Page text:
July 12, 2018
It’s not every day you drive Ty Pennington around rural Illinois in a rental car. So when I recently found myself in that scenario, I took the moment to reflect on how I ended up here. (More on that in a minute.)
It’s no secret that brands love one-off stunts that generate attention-grabbing headlines. But more often than not, stunts are a flash-in-the-pan moment, resulting in short-lived social media chatter. The team tallies up a spike in impressions (and maybe a brief spike in sales). They circulate articles (most likely from ad trades), exchange high-fives, and resume business as usual.
The most powerful programs, however, are rooted in a sound strategy – a framework that can guide a brand for years to come. That strategy ensures that the brand’s efforts are constantly building toward something bigger. And in some cases, that “something bigger” can only be described as a cultural movement.
That’s what I was experiencing firsthand while driving my rental car around Alton, Illinois. Alton – a beautiful, small town, nestled along the Missouri River – was named winner of Season 3 of Small Business Revolution – Main Street. Each year, our client Deluxe Corporation offers up a $500,000 revitalization to one lucky small town and its Main Street businesses, plus a starring role in a web series that showcases the transformation.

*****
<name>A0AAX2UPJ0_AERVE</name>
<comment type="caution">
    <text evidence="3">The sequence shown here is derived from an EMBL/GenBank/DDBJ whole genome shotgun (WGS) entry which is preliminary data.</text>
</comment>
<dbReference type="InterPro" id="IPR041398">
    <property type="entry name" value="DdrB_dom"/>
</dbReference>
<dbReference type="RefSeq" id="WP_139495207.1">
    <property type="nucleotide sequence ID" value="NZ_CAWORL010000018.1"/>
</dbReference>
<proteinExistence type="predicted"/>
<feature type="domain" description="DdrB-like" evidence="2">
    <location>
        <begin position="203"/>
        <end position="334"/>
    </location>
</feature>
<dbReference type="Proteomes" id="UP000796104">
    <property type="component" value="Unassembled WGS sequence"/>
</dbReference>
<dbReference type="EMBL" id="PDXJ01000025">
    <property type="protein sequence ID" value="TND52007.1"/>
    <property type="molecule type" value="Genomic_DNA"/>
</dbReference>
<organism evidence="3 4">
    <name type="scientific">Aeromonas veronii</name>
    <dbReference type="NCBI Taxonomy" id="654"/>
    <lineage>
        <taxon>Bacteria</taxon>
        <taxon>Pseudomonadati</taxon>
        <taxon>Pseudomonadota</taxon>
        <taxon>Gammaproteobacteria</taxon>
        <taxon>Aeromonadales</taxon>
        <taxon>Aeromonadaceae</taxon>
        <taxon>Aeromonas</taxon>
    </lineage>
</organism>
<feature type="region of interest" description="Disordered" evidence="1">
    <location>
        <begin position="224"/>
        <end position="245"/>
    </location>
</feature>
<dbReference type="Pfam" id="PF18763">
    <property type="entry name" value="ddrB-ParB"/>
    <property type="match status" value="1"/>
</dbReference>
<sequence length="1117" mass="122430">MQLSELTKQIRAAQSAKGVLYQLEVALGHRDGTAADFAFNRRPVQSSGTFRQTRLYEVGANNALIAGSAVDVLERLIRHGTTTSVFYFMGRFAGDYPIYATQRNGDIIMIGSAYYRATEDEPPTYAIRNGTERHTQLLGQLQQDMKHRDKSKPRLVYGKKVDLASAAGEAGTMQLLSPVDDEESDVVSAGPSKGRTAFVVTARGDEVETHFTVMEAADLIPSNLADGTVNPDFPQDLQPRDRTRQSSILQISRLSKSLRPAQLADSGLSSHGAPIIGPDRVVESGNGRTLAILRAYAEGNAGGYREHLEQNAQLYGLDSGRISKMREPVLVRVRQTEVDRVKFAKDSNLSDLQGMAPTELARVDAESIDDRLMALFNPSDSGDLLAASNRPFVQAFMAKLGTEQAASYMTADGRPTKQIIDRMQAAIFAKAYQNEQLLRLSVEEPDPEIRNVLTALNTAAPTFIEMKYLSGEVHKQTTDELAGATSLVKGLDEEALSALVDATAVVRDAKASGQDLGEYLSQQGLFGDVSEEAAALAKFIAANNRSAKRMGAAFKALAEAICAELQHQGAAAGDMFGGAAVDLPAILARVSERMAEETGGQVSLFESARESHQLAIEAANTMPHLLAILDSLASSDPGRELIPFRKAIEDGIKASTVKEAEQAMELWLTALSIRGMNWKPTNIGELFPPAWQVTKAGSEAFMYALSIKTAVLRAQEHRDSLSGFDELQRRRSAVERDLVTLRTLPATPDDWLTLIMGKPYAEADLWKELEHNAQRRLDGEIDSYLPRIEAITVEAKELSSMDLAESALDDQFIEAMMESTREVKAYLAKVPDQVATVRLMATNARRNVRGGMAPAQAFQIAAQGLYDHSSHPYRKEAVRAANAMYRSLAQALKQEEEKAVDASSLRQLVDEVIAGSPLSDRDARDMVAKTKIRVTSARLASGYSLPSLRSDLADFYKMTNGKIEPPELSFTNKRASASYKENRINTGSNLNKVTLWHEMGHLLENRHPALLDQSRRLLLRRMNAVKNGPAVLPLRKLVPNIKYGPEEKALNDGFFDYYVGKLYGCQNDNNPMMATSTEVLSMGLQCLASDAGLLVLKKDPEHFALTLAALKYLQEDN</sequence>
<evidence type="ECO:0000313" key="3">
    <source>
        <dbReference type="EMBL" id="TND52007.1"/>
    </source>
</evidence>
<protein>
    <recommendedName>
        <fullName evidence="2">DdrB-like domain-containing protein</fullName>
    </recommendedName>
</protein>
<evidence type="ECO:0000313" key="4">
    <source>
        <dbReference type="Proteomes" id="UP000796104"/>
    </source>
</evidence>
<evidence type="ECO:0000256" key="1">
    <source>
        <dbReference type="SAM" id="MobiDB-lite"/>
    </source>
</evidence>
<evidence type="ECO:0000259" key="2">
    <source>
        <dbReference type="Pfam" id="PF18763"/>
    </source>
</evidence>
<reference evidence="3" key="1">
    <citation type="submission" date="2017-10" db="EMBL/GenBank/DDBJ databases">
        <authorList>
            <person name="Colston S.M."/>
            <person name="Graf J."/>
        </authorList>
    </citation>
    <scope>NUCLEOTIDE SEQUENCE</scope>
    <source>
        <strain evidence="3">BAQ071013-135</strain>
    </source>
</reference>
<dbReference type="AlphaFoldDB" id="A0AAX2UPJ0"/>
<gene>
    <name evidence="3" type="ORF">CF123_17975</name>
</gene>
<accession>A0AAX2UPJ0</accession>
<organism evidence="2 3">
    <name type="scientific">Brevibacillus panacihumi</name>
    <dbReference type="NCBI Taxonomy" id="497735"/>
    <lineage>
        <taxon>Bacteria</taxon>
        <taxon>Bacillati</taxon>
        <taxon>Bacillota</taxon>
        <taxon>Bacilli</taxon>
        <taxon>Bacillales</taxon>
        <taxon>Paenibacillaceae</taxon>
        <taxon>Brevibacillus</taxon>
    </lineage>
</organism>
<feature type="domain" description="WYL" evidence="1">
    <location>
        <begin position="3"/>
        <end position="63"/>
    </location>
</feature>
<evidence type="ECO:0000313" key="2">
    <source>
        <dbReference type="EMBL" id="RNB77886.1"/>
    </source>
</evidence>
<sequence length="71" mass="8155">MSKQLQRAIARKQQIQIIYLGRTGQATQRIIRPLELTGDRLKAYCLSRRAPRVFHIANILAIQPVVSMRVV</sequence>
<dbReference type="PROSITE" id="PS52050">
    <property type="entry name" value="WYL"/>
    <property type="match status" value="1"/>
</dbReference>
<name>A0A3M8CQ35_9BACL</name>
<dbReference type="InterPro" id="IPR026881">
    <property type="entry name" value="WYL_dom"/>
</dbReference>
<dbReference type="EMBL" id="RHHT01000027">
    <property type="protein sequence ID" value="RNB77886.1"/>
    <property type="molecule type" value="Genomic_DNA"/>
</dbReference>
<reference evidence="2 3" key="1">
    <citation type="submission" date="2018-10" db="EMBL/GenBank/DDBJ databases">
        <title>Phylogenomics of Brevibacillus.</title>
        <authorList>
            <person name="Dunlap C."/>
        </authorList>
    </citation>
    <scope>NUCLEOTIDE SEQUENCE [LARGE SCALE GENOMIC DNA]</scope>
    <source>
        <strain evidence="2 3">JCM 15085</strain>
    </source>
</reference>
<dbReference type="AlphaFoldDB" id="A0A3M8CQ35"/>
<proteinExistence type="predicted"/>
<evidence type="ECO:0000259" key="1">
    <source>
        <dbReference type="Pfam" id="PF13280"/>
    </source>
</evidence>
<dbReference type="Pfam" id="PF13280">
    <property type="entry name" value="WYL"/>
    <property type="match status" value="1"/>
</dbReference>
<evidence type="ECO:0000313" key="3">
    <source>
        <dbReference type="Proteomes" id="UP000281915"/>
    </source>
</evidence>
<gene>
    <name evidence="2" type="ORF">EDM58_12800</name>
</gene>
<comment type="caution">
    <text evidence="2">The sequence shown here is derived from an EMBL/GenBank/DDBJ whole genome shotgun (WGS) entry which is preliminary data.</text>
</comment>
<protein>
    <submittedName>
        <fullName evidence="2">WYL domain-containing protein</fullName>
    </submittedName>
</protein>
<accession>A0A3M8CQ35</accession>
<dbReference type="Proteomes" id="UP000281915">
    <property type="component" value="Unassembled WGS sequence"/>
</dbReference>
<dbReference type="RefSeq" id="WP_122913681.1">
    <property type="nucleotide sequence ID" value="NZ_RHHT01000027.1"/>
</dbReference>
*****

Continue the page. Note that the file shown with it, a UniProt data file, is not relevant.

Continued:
The Small Business Revolution is rooted in an incredibly strong strategy, and its impact – both on Deluxe’s brand and on communities around the country – has grown exponentially every year. I was in Alton for the final week of filming Season 3. Deluxe enlisted Ty Pennington to star alongside the show’s host, Amanda Brinkman, which is why I was playing chauffeur.
While exploring Alton, I remembered how, when we set out to create the Small Business Revolution, we and our friends at Deluxe frequently talked about wanting to create a “movement.” I had no doubt that we were on the cusp of launching an incredible campaign, but I’ll be the first to admit that “movement” seemed like a pretty audacious goal.
Now, several years later, I’ve visited amazing small towns all over the country. I’ve met countless small business owners. I’ve been invited into people’s homes and into their lives. They’ve shared their stories, their struggles, and in one case, some exceptionally fine Irish whiskey. And they’ve talked about the immense impact that the Small Business Revolution has made.
Even towns that didn’t win the Small Business Revolution have leveraged the momentum and revitalized their communities. And in the meantime, Deluxe has (deservedly) gained an incredible amount of attention – more than 3.5 billion earned and social media impressions, to be exact.
Not every brand needs to set its sights on creating a cultural movement. But it sure is fun being part of one once you have.
August 9, 2018